Patralekha, aka: Patralekhā, Patra-lekha; 3 Definition(s)

Introduction

Patralekha means something in Hinduism, Sanskrit. If you want to know the exact meaning, history, etymology or English translation of this term then check out the descriptions on this page. Add your comment or reference to a book if you want to contribute to this summary article.

In Hinduism

Natyashastra (theatrics and dramaturgy)

Patralekha in Natyashastra glossary... « previous · [P] · next »

Patralekhā (पत्रलेखा) refers to a type of ornament for the cheeks (gaṇḍa or kapola) to be worn by females, according to Nāṭyaśāstra chapter 23. Patralekhā is composed of the Sanskrit words patra (leaf) and lekhā (border, stroke). Such ornaments for females should be used in cases of human females and celestial beings (gods and goddesses).

Ābharaṇa (‘ornaments’, eg., patralekhā) is a category of alaṃkāra, or “decorations”, which in turn is a category of nepathya, or “costumes and make-up”, the perfection of which forms the main concern of the Āhāryābhinaya, or “extraneous representation”, a critical component for a successful dramatic play.

Source: Wisdom Library: Nāṭya-śāstra
Natyashastra book cover
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Natyashastra (नाट्यशास्त्र, nāṭyaśāstra) refers to both the ancient Indian tradition (śāstra) of performing arts, (nāṭya, e.g., theatrics, drama, dance, music), as well as the name of a Sanskrit work dealing with these subjects. It also teaches the rules for composing dramatic plays (nataka) and poetic works (kavya).

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Katha (narrative stories)

Patralekha in Katha glossary... « previous · [P] · next »

Patralekhā (पत्रलेखा) is the name of a court-lady in service of king Vikramāditya, according to the Kathāsaritsāgara, chapter 122. Accordingly, “... at that time the forest-fire of separation of that King Vikramāditya began to burn more fiercely, fanned by the eastern breeze. Then the following cries were heard among the ladies of his court: ‘Hāralatā, bring ice! Citrāṅgī, sprinkle him with sandalwood juice! Patralekhā, make a bed cool with lotus leaves! Kandarpasenā, fan him with plantain leaves!’ And in course of time the cloudy season, terrible with lightning, passed away for that king, but the fever of love, burning with the sorrow of separation, did not pass away”.

The Kathāsaritsāgara (‘ocean of streams of story’), mentioning Patralekhā, is a famous Sanskrit epic story revolving around prince Naravāhanadatta and his quest to become the emperor of the vidyādharas (celestial beings). The work is said to have been an adaptation of Guṇāḍhya’s Bṛhatkathā consisting of 100,000 verses, which in turn is part of a larger work containing 700,000 verses.

Source: Wisdom Library: Kathāsaritsāgara
Katha book cover
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Katha (कथा, kathā) refers to narrative Sanskrit literature often inspired from epic legendry (itihasa) and poetry (mahākāvya). Some Kathas reflect socio-political instructions for the King while others remind the reader of important historical event and exploits of the Gods, Heroes and Sages.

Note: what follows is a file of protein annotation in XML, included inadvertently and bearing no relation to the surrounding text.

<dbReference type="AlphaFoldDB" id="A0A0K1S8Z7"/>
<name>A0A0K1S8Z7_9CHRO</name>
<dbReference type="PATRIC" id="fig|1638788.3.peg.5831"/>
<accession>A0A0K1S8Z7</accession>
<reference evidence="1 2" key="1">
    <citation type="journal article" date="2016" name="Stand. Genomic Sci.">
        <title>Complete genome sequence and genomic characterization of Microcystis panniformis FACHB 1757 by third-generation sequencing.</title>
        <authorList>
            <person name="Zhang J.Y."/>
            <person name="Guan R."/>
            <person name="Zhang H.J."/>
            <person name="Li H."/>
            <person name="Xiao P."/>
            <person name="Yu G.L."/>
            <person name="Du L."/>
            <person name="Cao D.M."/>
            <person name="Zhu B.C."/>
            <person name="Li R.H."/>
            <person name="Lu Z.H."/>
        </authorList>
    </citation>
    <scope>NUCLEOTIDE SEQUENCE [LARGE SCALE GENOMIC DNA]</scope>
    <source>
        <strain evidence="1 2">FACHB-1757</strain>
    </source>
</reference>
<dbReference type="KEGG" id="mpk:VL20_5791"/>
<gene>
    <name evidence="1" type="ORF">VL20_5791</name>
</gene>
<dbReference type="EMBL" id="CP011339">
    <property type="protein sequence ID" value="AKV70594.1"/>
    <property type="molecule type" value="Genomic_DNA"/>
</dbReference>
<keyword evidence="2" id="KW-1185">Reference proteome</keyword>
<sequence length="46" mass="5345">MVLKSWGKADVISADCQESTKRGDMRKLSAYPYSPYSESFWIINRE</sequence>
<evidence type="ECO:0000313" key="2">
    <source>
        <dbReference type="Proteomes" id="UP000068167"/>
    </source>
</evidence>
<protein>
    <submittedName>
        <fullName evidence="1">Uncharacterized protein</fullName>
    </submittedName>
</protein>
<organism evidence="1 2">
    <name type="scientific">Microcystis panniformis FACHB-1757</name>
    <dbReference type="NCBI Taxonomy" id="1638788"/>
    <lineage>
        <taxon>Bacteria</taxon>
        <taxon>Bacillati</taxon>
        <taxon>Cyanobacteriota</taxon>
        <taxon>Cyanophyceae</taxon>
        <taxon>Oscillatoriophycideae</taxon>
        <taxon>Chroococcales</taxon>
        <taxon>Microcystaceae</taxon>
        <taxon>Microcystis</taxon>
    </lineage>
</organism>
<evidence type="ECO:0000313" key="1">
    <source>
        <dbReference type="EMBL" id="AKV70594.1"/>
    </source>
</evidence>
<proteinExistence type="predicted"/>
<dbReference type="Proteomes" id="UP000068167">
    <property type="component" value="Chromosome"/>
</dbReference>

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Languages of India and abroad

Sanskrit-English dictionary

Patralekha in Sanskrit glossary... « previous · [P] · next »

Patralekhā (पत्रलेखा) or Patrarekhā.—f. (khā) Decoratien of the face or person, by means of fragrant pigments, consisting of Sandal, saffron, musk, &c. E. patra a leaf, and lekhā a line.

Source: Cologne Digital Sanskrit Dictionaries: Shabda-Sagara Sanskrit-English Dictionary
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Sanskrit, also spelled संस्कृतम् (saṃskṛtam), is an ancient language of India commonly seen as the grandmother of the Indo-European language family. Closely allied with Prakrit and Pali, Sanskrit is more exhaustive in both grammar and terms and has the most extensive collection of literature in the world, greatly surpassing its sister-languages Greek and Latin.

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Relevant definitions

Search found 570 related definition(s) that might help you understand this better. Below you will find the 15 most relevant articles:

Patra
Pātra (पात्र) refers to “one who deserves”, as defined in the Śivapurāṇa 1.15.—“[...] the word ...
Lekha
Lekha (लेख).—A deva-gaṇa (set of celestial beings) of Raivata Manvantara. In this set there are...
Citralekha
Citralekhā (चित्रलेखा) is a friend of Uṣā: the daughter of Asura Bāṇa, who had Citralekhā paint...
Supatra
1) Supatrā (सुपत्रा) is another name for Rudrajaṭā, a medicinal plant identified with Aristoloc...
Lekhapatra
Lekhapatra (लेखपत्र).—1) an epistle, a letter, writing in general. 2) a deed, documement (legal...
Jayapatra
Jaya-patra.—(SITI), a certificate of victory in a dispute; a copy of the judgement. See jayarek...
Tamrapatra
Tāmrapatra (ताम्रपत्र).—n. (-traṃ) A plate of copper. m. (-traḥ) A potherb: see jīva. E. tāmra,...
Tamalapatra
Tamālapatra (तमालपत्र).—n. (-traṃ) 1. The Tamala tree: see tamāla. 2. The Tilaka or sectarial m...
Shatapatra
Śatapatra (शतपत्र).—n. (-traṃ) A lotus in general, (Nelumbium speciosum or Nymphæa nelumbo.) m....
Shashilekha
Śaśilekhā (शशिलेखा).—f. (-khā) 1. A digit of the moon. 2. A plant, (Menispermum glabrum.) 3. A ...
Pancapatra
Pañca-pātra.—(SITI), literally, ‘a vessel made of five [metals]’; offerings of food made to a d...
Danapatra
Dānapatra (दानपत्र).—a deed of gifts. Derivable forms: dānapatram (दानपत्रम्).Dānapatra is a Sa...
Ajnapatra
Ājñāpatra (आज्ञापत्र).—n. (-traṃ) An edict, a written order. E. ājñā and patra a page.
Shuddhipatra
Śuddhipatra (शुद्धिपत्र).—1) a list of errata or corrigenda. 2) a certificate of purification b...
Patravalli
1) Patravallī (पत्रवल्ली) is another name for Rudrajaṭā, a medicinal plant identified with Aris...

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